The next journalist asked about the idea of “disruptors and disruption” being new to the tech world back when Uber started and asked how wary we should be of these type of buzz words that we see on social media – are they “a scam”, or from “a genuine attempt to progress things?”

Brian thinks that VC’s still use the word disruptors in this business context and it will continue to be used.

Since Joe has used social media and for a long time, he was asked how he thinks it was corrupted or whether the business model was changed. Joe seemed to really like his question. He still believes that there are “positive outcomes” “from using digital technology to bring people together.” There can be problems when someone gets rich from using “those connections through mass surveillance and advertising, which is what you are seeing from the biggest, most successful social media companies nowadays. I think we probably need to make laws against that kind of business, and I hope that’s something our generation can figure out.”

When asked if there really is any privacy, Joe replied that he thinks it’s “a personal choice.” He finds privacy to be important to his life. He loves performing, but he wants boundaries between that and his private life. He noted, “That’s really important for my sanity.” He worries a bit about how so many younger people put their lives out on the net so easily.

Another question was asked about whether it’s more difficult to play a real person or a made-up person. Kyle stated that he thinks there is “a lot less responsibility when you are creating a character.” They go about it in a different way. Also, if you’re playing someone who’s still alive, you “have to be creative and use your imagination” to fill in any blanks. He felt like someone was looking over his shoulder when he was playing Bob.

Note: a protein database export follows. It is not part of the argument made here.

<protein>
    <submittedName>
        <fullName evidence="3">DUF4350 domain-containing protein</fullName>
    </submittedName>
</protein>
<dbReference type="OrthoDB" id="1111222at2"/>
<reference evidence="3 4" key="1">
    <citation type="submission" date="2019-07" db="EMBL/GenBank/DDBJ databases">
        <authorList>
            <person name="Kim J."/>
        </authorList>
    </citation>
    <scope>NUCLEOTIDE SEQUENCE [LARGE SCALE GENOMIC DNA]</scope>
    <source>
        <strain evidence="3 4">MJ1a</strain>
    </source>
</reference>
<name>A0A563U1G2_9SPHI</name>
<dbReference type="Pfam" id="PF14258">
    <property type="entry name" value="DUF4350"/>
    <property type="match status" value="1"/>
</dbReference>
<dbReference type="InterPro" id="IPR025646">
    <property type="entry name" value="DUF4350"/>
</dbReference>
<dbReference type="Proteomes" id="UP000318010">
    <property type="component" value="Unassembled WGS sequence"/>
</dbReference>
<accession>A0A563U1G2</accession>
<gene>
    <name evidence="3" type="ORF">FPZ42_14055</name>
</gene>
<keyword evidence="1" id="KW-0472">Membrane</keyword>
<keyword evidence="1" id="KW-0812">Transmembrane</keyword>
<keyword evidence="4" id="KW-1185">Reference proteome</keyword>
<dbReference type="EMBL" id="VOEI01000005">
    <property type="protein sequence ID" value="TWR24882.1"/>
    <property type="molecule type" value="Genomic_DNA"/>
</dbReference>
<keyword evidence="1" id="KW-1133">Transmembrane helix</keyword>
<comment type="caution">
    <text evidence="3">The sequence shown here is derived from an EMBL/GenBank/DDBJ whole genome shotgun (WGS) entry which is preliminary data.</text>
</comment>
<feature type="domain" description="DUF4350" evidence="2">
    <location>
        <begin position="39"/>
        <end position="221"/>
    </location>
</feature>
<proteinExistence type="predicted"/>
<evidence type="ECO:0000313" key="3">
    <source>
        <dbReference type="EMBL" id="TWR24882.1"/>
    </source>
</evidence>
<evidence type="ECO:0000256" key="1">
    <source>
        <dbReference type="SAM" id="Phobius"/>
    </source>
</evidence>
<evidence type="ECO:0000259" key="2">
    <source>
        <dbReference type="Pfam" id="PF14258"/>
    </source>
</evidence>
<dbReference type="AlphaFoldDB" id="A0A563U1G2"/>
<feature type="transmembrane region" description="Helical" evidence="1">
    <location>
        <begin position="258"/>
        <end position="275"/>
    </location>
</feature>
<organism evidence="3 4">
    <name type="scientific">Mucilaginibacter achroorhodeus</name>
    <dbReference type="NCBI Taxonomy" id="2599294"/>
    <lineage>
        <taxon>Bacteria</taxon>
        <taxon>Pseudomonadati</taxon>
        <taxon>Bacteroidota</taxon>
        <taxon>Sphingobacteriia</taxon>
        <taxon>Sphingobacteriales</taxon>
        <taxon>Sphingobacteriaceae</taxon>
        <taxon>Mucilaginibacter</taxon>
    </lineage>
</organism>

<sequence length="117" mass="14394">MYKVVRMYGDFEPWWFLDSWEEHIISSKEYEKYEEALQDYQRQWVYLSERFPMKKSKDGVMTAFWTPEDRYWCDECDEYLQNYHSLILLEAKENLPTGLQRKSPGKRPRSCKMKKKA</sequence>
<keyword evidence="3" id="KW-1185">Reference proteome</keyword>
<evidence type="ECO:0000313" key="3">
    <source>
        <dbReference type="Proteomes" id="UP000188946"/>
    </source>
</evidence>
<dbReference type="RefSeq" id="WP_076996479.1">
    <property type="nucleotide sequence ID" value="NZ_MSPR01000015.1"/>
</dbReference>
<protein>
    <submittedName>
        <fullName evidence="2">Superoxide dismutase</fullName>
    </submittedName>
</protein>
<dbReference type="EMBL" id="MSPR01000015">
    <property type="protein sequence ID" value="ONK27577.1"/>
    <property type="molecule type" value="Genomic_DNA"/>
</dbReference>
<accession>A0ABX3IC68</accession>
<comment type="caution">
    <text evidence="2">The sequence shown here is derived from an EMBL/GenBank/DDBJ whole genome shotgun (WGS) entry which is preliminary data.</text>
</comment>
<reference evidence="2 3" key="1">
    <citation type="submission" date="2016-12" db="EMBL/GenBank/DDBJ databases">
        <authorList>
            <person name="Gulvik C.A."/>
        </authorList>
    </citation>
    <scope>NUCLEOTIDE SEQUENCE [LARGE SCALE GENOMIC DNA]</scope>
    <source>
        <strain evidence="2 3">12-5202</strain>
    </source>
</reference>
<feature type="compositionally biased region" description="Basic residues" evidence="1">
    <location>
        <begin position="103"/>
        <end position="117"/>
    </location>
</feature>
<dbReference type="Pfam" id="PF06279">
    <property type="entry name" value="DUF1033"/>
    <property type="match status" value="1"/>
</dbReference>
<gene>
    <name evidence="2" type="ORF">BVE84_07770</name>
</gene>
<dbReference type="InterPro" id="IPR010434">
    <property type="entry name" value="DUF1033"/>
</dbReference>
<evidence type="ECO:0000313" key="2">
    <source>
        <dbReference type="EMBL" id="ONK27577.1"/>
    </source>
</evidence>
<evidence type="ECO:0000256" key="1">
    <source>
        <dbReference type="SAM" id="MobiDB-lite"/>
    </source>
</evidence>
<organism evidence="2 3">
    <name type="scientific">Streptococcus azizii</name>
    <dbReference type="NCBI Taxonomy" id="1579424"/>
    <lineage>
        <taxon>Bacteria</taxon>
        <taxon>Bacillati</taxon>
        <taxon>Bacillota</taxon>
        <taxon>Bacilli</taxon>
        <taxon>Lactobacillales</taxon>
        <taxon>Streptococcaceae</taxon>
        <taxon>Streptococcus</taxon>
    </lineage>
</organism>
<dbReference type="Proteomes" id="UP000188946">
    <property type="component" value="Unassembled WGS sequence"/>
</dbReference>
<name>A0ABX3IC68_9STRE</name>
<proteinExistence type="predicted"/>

Uma added that, she believes “you have to have a little bit of humility” because sometimes you might be wrong. She pointed out that if someone has inspired drama or art about them, then they’re already “unique.” She thinks that it’s a “creative process” and that you just go forward and “hope for the best.”

Joe agreed with Kyle. When being an actor, you have to ask yourself how you would play it, and you have a real person, but you can’t ever really be that person. You can only interpret them the best you can.

The final question, believe it or not, was about “assholes.” In the TV show, Joe’s character, Travis, asks potential employees if they’re an asshole or not. He hires them if they admit to being an asshole. The journalist asks what the word means in “this tech space” but also, what does it mean to them?

David gave a very practical answer. They used the word to show that Travis is a “brash” person who does unexpected things. He’s using the word to ask whether the person is going to do what he needs to be done, and to make the company win, without worrying about being nice. He said, “it’s also a shorthand and reflective of the digital world of just cutting to the chase and finding out if this person is the right kind of person to do the job there.”